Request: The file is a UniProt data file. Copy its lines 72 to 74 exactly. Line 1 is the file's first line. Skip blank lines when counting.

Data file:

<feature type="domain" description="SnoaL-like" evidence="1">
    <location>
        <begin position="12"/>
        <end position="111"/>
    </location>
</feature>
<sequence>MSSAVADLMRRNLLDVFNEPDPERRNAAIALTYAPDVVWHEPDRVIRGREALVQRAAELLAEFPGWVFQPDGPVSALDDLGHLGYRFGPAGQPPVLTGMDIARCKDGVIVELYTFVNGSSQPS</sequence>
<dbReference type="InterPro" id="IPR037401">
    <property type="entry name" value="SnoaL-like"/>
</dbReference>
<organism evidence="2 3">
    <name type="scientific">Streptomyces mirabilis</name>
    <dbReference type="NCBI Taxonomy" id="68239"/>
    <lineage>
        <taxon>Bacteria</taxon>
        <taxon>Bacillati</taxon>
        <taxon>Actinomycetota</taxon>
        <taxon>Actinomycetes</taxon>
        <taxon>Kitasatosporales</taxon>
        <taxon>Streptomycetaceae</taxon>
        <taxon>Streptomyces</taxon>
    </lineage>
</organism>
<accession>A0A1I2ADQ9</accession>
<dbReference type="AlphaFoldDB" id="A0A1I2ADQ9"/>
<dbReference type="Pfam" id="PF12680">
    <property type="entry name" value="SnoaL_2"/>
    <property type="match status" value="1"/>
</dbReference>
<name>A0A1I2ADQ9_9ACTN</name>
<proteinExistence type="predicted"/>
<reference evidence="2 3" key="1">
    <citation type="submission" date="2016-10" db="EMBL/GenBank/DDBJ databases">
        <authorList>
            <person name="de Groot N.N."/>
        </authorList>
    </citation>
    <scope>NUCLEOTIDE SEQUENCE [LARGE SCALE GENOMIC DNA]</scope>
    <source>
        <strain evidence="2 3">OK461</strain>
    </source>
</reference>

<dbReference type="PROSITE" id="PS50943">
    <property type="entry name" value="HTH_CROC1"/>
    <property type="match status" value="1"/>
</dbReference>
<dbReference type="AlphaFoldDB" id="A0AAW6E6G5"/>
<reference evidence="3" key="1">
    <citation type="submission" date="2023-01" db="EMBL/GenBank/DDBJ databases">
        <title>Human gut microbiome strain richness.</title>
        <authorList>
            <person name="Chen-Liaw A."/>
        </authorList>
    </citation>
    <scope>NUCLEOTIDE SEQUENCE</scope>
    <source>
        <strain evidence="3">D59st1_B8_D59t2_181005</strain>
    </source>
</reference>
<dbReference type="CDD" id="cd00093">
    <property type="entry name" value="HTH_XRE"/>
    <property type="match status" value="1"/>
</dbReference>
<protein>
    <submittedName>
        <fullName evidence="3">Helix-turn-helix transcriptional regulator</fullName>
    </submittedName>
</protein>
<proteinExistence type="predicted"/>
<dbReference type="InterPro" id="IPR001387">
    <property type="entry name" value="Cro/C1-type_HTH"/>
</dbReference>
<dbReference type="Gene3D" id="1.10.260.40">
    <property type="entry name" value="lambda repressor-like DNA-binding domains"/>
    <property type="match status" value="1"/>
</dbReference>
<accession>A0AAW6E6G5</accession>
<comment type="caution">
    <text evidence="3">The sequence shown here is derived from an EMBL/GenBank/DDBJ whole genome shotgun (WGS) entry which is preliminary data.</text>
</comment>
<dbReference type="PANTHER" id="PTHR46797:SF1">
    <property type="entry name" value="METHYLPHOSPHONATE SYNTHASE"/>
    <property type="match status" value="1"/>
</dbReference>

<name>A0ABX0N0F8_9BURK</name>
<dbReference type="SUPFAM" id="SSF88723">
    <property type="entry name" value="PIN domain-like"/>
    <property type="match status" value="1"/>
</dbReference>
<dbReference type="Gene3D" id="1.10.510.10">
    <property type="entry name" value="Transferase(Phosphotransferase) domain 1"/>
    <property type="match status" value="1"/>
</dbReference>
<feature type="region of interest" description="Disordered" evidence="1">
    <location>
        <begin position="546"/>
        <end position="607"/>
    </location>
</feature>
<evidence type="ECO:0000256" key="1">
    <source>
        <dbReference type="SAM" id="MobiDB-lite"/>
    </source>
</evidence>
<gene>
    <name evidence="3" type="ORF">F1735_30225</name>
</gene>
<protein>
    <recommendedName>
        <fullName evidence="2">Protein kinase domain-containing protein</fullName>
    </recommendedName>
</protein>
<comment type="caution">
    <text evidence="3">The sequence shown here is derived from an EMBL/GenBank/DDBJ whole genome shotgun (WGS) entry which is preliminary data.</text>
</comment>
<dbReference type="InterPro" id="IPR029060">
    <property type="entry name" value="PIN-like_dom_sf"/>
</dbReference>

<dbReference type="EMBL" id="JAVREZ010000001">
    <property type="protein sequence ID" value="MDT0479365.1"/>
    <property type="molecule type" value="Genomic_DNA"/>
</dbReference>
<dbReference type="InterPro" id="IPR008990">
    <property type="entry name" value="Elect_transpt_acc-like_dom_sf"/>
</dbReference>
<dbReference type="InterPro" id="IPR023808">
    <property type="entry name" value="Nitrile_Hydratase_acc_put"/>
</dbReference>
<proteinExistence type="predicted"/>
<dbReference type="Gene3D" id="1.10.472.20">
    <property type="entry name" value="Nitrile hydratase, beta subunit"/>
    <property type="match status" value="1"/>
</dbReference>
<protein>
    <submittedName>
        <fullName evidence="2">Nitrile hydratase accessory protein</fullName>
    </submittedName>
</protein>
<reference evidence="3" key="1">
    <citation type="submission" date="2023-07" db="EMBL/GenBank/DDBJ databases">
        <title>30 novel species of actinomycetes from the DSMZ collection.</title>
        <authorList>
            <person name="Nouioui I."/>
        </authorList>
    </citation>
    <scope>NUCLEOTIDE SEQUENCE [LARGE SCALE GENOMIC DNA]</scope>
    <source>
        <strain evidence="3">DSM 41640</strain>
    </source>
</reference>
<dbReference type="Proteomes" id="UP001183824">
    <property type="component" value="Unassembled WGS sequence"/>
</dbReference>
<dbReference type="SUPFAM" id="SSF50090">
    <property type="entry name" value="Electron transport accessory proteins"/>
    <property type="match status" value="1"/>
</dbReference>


</dbReference>
<dbReference type="Gene3D" id="1.10.260.40">
    <property type="entry name" value="lambda repressor-like DNA-binding domains"/>